In Stranger's Houses
Date Published08 February 2018
Price£ 7.99

In Strangers' Houses

by Elizabeth Mundy

When Lena Szarka’s best friend goes missing, she has problems getting anyone to take notice, so she decides to combine her day job as a cleaner with some sleuthing to find out what’s happened to Timea.


Lena Szarka came to work in London in the hope of forging a better life for herself as well as being able to send money back to her family in Hungary. And she was able to persuade her best friend Timea to come along too, so that she could more easily support the son she had left behind. The two women share a flat with Tomek, Lena’s Polish boyfriend, and work as cleaners.

When Timea fails to come home one day, Lena is immediately worried and does her best to find out what has happened to her friend, even though neither Tomek nor the police seem to share her concerns. But Lena knows that something had been bothering her friend and she’s determined to get to the bottom of her disappearance.

Even at the cosier end of the genre, a disappearance rarely ends well, and it comes as no particular surprise when Timea’s body is found floating in a canal. The police are inclined to dismiss this as suicide, but the feisty, resourceful Lena isn’t so easily fobbed of. She teams up with the newly-minted PC Cartwright, and the pair go off-piste to make their own investigations into Timea’s death.

Elizabeth Mundy’s debut brings a vivid cast of characters to life on the page. There’s Lena’s mother Greta who descends on the flat with Timea’s son Laszlo in tow and promptly starts making mounds of sandwiches for anyone who happens to be in her vicinity. Boyfriend Tomek prefers to spend his time at home on the sofa, eating and grumbling about stomach pains rather than getting out to do his job driving an Uber. Then there’s Lena and Timea’s childhood friend, the unfeasibly good-looking Istvan, who’s hit the big time in a UK crime soap playing the lead police officer role, which naturally makes him an expert on how a investigation should be carried out.

In Strangers’ Houses sees London from the bottom of the social divide, and shines a sharp light on the life of those who spend their days and nights acting as unpaid childminders and confidantes as well as cleaning up after clients who think nothing of leaving their mess to others to deal with. Lena is bright, determined and resourceful. Cartwright is very much her sidekick rather than the other way around, which makes a nice change. Although what teaming up with Lena will do for his careers prospects is anyone’s guess, as Lena is often happy to rush in whether others might fear to tread, and between them, they have a rather casual attitude to evidence-gathering. But this isn’t a book to read if you’re after a penetrating, gritty look at police practice and procedure.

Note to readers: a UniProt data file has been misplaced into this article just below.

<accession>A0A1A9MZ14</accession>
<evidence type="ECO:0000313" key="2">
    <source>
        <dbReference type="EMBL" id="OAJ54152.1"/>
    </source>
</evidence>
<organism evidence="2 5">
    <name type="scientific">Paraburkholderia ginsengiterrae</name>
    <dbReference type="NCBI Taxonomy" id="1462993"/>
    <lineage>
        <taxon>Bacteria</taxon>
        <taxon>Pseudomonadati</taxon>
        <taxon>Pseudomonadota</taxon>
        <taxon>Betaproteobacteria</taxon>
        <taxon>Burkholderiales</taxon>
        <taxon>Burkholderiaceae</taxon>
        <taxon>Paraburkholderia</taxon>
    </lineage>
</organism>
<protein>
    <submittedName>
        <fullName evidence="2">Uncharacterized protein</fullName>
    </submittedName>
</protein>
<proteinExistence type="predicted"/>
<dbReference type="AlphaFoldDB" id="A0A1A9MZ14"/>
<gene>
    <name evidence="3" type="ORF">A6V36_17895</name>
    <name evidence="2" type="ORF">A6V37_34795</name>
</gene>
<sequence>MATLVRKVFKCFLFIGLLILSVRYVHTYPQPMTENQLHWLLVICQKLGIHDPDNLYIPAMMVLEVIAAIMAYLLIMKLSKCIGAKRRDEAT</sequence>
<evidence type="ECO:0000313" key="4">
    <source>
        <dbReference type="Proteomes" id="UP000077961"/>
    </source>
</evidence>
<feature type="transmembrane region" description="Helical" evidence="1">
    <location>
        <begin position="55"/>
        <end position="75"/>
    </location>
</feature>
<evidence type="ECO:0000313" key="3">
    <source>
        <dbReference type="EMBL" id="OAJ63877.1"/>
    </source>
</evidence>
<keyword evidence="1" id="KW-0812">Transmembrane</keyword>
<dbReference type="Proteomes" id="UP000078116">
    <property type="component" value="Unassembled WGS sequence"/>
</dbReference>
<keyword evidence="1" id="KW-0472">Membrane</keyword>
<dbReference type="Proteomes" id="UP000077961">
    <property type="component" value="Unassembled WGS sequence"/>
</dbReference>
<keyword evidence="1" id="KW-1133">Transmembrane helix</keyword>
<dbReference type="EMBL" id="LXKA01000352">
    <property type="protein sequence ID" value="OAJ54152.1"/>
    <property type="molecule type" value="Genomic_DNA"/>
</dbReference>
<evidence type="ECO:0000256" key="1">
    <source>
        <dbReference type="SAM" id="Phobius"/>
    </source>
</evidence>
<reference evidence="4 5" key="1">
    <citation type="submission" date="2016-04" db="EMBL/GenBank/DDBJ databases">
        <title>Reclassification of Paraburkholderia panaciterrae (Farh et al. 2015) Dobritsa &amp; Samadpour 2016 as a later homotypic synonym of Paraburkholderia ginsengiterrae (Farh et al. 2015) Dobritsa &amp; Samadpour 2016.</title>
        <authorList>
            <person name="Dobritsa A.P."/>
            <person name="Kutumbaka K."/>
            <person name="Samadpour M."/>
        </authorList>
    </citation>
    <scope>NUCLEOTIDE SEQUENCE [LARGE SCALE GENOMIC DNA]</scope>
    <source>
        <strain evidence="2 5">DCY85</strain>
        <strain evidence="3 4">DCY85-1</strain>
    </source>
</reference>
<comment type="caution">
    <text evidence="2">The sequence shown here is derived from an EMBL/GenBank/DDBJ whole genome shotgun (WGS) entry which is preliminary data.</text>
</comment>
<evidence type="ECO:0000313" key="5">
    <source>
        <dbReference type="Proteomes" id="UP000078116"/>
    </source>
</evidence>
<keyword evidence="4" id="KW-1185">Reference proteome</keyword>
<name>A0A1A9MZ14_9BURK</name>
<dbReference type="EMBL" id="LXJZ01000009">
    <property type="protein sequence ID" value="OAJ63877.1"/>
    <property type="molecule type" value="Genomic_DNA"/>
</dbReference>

Where Mundy scores highly is in her ability to paint vivid pen portraits of her characters and their lives. There’s plenty of gentle humour – and an abundance of sandwiches whenever Greta is around – as well as some excellent characterisation. I was so taken with Lena and her family and friends that I was pleased to be able to make an immediate start on the next book in the series. Lena Szarka is a welcome addition to crime fiction diversity and Mundy is a fresh voice in the genre, drawing ably on her Hungarian heritage to craft a well-rounded main character and bring the world she lives in to life.

Reviewed 12 January 2019 by Linda Wilson